Facebook 'unfriends' Australia by blocking access to news
Australian users of Facebook woke up to a very different feed on Thursday, after the social network blocked them from seeing or posting news over a government plan to force tech giants to pay publishers for their content.
Facebook came under a wave of criticism for the sudden news ban, which has affected not only media organisations but also pages for the weather bureau, fire and emergency services and government health services, during a global pandemic.
It sparked widespread uproar, at a time when health misinformation is rife on the platform, and also caused major concerns on the eve of Australia's Covid-19 vaccine rollout.
We are deeply concerned about @Facebook blocking content today from a range of science organisations, including @ScienceAU. “To block content from trusted science and health organisations during a pandemic and bushfire season is irresponsible and dangerous”: CEO @mishaschubert— ScienceAU (@ScienceAU) February 18, 2021
Marcus Strom, president of the MEAA journalists' union said this was dangerous and irresponsible.
"Facebook is allowing conspiracy theories, QAnon, to promote fake news while they're clamping down on real news, fact-checking and reliable information at a time when Australians need reliable information about the pandemic," he told RFI.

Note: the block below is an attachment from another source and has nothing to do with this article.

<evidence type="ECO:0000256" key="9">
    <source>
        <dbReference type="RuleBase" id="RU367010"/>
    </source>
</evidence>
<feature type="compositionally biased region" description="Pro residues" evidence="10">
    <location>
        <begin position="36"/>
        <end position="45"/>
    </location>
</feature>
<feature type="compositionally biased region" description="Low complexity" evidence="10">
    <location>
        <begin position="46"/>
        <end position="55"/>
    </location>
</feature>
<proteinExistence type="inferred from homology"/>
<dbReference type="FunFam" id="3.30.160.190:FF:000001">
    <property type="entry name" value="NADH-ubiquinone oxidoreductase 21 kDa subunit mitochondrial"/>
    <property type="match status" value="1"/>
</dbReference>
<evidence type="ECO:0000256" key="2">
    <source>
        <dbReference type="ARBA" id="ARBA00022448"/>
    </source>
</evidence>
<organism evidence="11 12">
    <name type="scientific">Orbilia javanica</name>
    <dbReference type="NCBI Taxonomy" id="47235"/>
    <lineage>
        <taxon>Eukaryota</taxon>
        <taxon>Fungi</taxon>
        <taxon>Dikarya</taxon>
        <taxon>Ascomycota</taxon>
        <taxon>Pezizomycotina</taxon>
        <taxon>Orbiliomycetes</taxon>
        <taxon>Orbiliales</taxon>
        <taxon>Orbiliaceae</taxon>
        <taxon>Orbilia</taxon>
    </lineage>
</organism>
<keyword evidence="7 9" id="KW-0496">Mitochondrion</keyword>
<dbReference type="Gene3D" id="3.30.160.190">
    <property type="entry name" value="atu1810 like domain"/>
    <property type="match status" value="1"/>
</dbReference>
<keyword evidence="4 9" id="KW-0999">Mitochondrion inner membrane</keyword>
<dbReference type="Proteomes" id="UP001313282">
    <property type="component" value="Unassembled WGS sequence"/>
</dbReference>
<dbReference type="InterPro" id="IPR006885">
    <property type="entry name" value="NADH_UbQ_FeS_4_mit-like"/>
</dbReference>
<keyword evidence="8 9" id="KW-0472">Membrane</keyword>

However, Facebook's head of public policy for the Asia-Pacific region, Simon Milner, told the Australian Broadcasting Corporation that the company is reversing the blackouts on pages that were "inadvertently" caught.
"Many of those have already been fully restored...and we're continuing to act on others that have been notified to us," he said.
Australian authorities meanwhile say they were blindsided by the company's "heavy handed" measures, with Prime Minister Scott Morrison slamming the Facebook crackdown as "arrogant".
"These actions will only confirm the concerns that an increasing number of countries are expressing about the behaviour of big tech companies who think they are bigger than governments and that the rules should not apply to them...we will not be intimidated by big tech," he said in a statement posted, ironically, on Facebook.
Earlier on Thursday, Treasurer Josh Frydenberg confirmed that he'd spoken with Facebook chief Mark Zuckerberg, and that they'd agreed to try to find a "pathway forward".
This morning, I had a constructive discussion with Mark Zuckerberg from #Facebook.— Josh Frydenberg (@JoshFrydenberg) February 17, 2021
He raised a few remaining issues with the Government’s news media bargaining code and we agreed to continue our conversation to try to find a pathway forward.
He added that Australia is standing firm. "The Morrison government remains absolutely committed to legislating and implementing the code."
Facebook's "unfriending" of Australia is in stark contrast to the approach of Google, another internet behemoth that will be impacted by the contentious bargaining code.
Despite Google threatening to shut down its search engine in Australia, since last week, it has cut multi-million dollar deals with some of the country's biggest media companies such as Nine Entertainment, Seven West Media, and the Rupert Murdoch-owned News Corp.
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